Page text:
Giovanni Valle is a licensed architect and LEED-accredited professional and is certified by the National Council of Architectural Registration Boards (NCARB). He is the author and managing editor of various digital publications, including BuilderSpace, Your Own Architect, and Interiors Place.
Who likes to end the day by relaxing in a warm, soothing hot tub? Maybe you want to take it a step further and build your own hot tub. You need to be mindful of building permits.
You do need a building permit for a hot tub if it’s built underneath the ground and contains a certain amount of water. If the hot tub is in a commercial area and built above-ground, a building permit isn’t required. Still, other permits related to electricity and plumbing may be needed.
If you’re ready to build your own hot tub, whether it’s on a residential or commercial property, then please do continue reading. This article will provide you with valuable information about when you need a building permit for a hot tub so you can ensure the construction follows all safety rules and regulations.
When Building a Hot Tub Requires a Permit
If you own a house and you want to install a hot tub for you and your family to enjoy, then it’s imperative you’re aware of a few fundamental guidelines.
The main thing to be aware of is that building a hot tub and following the accompanying rules and regulations can be different depending on which state you live in or plan to do the construction.
As a general rule of thumb, if the hot tub has more than 5,000 gallons (22,730.45 liters) of water, you definitely need a permit.
If you choose to build your very own hot tub from the ground up, meaning that you’ll ultimately build a brand new hot tub from scratch, then you need to make sure to have “electricity, plumbing, and/or mechanical permits.”
Along with those permits, you also do need a building permit for the ground-up hot tub.
However, what if you are building above-ground and not completely from scratch?
In that situation, a building permit is not required. This usually happens in commercial properties, as opposed to residential properties.
Additional Permits Required
As with many installations, creating and constructing a hot tub can be very complex. It may seem simple, but it actually takes a lot of time and commitment.
In order to do the job efficiently and adequately, certain aspects of the installation need to be appropriately monitored. There are many violations because people do not factor in things like proper plumbing and electricity permits.
Be sure to have the entire hot tub, including the installation and the wiring, looked over by professionals to be very safe.
Electricity Permits – In regards to electricity, be sure to have all electrical components installed and inspected by an electrician.
Keep in mind that you may need electricity permits as well, so be sure to look into this.
Plumbing Permits – Plumbing concerns and matters also relate to building permits, even if in a slightly indirect way.
The intricate water lines of the hot tub need to be in line with the city’s regulations.
So never forget to hire a plumber to take on the job of ensuring your water lines and installation is in accordance with all required permits.
Hot Tub Building Permits & State Regulations
Getting a building permit also requires following specific rules. If you heed these regulations, then you’ll have a hot tub in no time at all!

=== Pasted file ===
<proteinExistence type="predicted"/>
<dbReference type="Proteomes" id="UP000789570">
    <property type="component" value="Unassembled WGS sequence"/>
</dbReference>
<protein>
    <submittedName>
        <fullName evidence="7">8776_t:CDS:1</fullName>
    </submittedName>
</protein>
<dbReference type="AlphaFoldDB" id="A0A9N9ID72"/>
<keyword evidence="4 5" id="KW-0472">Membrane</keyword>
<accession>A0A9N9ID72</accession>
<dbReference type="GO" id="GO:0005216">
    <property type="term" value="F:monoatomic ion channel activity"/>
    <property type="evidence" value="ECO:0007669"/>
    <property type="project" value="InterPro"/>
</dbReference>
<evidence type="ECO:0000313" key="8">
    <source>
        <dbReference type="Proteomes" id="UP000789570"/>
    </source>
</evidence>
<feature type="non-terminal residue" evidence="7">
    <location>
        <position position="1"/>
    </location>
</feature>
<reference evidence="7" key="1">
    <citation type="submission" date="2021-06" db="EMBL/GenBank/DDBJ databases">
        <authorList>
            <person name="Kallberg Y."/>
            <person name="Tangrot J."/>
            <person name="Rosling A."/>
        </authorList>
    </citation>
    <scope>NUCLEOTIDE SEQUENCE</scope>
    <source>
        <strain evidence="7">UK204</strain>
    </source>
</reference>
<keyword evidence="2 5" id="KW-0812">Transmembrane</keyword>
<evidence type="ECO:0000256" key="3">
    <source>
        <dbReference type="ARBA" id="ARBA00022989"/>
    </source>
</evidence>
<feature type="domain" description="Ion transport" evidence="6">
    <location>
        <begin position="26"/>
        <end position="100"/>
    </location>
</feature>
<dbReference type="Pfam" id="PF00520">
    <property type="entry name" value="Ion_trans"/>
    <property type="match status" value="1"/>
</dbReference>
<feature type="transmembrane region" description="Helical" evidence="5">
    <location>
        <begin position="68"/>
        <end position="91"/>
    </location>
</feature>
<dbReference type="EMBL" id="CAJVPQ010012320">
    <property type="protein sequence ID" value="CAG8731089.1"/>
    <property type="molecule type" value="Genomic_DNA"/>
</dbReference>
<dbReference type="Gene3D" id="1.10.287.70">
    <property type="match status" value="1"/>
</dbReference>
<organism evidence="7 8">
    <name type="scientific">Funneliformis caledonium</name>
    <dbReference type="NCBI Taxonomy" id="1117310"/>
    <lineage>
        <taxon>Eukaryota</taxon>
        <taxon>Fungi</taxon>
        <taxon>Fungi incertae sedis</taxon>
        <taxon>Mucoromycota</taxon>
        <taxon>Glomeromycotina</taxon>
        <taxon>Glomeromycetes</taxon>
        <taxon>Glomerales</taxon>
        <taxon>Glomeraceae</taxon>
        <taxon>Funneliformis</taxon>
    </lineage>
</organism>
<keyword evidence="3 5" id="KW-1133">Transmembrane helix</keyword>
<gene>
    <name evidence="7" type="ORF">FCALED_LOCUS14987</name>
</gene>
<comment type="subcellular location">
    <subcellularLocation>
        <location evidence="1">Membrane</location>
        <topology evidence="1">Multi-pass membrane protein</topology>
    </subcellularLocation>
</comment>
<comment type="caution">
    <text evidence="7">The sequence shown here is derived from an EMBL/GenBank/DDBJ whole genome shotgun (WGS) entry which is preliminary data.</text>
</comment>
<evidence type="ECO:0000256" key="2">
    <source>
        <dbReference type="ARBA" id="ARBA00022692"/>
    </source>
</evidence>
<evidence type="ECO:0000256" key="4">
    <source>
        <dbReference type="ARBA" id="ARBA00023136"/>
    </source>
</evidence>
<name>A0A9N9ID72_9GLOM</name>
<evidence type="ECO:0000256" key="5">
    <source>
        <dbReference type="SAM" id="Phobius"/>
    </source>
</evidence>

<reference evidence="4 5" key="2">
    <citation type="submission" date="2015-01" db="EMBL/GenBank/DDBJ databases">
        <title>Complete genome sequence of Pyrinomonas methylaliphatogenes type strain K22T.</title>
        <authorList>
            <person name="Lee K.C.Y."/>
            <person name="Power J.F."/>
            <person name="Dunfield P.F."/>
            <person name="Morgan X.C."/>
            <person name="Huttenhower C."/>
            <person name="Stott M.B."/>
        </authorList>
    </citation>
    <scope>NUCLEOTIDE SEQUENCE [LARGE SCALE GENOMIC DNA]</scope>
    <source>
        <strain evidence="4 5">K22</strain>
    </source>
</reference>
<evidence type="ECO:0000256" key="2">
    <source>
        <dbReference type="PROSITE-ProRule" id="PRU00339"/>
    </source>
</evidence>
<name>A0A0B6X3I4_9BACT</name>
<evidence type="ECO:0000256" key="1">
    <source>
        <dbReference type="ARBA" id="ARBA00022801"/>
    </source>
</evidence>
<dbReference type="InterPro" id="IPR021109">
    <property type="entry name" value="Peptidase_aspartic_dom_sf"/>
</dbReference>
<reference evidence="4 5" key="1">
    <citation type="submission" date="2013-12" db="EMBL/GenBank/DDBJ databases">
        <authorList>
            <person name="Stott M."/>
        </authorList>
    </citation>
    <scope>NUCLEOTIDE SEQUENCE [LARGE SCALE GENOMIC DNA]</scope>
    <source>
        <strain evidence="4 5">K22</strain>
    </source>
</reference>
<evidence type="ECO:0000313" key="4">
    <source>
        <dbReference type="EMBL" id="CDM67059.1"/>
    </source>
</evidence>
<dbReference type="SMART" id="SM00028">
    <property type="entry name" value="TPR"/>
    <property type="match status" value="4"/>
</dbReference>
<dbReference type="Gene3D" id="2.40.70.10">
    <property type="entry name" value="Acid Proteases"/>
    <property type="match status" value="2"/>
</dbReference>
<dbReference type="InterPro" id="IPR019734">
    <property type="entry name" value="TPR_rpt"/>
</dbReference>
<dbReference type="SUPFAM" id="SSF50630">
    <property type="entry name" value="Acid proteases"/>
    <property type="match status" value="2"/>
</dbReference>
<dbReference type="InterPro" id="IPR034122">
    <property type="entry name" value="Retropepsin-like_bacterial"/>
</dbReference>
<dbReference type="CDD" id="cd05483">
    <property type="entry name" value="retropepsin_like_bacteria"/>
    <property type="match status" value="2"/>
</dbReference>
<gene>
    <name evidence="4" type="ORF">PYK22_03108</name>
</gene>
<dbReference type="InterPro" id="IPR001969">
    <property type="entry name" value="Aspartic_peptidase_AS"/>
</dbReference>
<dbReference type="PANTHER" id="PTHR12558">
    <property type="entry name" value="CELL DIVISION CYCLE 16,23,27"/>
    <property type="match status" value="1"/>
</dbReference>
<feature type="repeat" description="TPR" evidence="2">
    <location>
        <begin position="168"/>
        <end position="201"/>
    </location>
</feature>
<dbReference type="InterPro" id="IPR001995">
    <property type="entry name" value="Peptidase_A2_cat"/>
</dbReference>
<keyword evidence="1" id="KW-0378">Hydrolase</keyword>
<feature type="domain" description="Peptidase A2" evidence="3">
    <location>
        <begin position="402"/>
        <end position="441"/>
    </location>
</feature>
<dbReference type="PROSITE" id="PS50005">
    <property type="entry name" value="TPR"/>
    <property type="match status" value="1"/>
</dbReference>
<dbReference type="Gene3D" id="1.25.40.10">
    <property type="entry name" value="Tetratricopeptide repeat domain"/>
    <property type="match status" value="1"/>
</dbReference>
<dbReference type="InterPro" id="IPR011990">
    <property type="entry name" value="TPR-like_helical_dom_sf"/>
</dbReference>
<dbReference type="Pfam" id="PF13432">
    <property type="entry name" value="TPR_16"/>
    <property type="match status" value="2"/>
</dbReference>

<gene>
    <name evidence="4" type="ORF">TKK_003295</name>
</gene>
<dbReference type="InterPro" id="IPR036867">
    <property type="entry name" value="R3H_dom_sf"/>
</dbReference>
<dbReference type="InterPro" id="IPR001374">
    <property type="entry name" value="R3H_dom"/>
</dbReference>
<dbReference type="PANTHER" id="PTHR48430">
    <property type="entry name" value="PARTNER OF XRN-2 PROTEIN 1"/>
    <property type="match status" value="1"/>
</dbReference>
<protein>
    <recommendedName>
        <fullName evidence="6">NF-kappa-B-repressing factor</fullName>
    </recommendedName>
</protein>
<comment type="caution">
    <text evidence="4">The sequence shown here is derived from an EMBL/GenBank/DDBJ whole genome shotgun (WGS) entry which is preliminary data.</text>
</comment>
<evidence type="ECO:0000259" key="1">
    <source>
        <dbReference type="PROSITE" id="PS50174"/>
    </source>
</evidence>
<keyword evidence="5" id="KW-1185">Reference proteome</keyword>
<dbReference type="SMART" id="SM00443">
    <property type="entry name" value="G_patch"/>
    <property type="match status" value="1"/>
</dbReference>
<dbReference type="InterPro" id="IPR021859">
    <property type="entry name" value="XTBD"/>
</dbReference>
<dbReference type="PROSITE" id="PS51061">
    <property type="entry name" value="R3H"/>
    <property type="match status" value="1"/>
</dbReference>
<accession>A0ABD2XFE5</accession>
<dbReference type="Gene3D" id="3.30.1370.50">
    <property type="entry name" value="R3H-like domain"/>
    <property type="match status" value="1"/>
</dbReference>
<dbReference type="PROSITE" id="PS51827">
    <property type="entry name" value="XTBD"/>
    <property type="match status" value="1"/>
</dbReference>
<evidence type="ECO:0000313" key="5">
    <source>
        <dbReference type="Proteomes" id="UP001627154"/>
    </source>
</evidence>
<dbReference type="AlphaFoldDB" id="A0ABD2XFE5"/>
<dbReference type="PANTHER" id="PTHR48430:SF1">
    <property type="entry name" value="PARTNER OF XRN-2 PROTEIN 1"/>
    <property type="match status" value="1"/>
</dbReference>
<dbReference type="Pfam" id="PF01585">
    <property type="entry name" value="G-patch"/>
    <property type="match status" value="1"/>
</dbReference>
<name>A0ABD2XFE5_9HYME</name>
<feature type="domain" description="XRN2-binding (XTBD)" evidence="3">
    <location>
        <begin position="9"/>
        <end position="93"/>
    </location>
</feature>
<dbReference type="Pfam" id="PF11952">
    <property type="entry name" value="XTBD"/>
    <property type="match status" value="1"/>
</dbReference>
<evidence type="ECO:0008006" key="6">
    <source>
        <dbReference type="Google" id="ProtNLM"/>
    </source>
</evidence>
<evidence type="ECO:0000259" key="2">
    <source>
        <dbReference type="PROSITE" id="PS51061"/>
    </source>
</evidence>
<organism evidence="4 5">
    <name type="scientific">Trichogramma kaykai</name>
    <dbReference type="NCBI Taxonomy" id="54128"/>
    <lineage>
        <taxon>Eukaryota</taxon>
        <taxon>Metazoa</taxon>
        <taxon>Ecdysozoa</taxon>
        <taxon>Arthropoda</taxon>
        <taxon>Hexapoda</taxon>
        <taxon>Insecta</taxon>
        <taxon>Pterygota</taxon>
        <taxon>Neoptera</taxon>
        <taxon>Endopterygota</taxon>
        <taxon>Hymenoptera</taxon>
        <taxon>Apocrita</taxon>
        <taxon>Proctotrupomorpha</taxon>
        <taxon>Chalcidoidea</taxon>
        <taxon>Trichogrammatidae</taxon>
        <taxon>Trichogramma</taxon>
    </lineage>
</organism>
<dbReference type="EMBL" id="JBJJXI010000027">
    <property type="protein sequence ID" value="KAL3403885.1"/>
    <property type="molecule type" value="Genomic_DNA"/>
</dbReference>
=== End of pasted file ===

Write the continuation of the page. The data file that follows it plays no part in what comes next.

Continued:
Where you decide to build your hot tub will dictate a lot of procedures you must follow.
For example, many people love to relax in a hot tub that is located on their deck outside.
If you choose to build on a deck, or something similar to a patio or gazebo, you must have a permit.
Due to the fact that hot tub regulations vary from state to state, I’ll provide a couple of examples of what permits are needed and which rules need to be followed in two different states as a frame of reference for you.
In Wake County in North Carolina, a few rules need to be followed according to their handbook.
If a hot tub holds more than twenty-four inches of water, then the builder needs both a building and an electrical permit.
It would help if you also had a site plan of the hot tub and the area around its perimeter. This requires detailed planning.
According to the North Carolina Residential Code law, the hot tub also needs to be enclosed by a barrier.
There’s a process that you need to follow if you are going to build in North Carolina, or another state with similar rules:
- Fill out the application.
- Create a site plan abiding by all of the requirements.
- Set up workers’ compensation to protect the workers who will build the hot tub.
Over on the West Coast, in California, a hot tub needs to be five feet away from the perimeter of your property line.
Once you map out the perimeter, you’ll know where to place your hot tub.
You’re also prohibited from filling and draining your hot tub as much as you want. According to the regulations, it needs to stay as-is unless there’s a hazardous accident or unfortunate leaks.
There are many other states with guidelines that are very similar to those of California, so just be sure to read up on everything so you know exactly what permits to acquire and what rules to follow.
Overall, it’s important to differentiate between building a hot tub from below the ground or building it above the ground on a surface that’s already set.
If your hot tub falls into the former, you must get a building permit; If your hot tub falls into the latter category, a building permit is usually not needed. To be sure, look up the local regulations and guidelines in whichever state you live before you begin construction.
But wherever you decide to build, I hope you get through the job and get to enjoy the hot tub after a long hard day of work!
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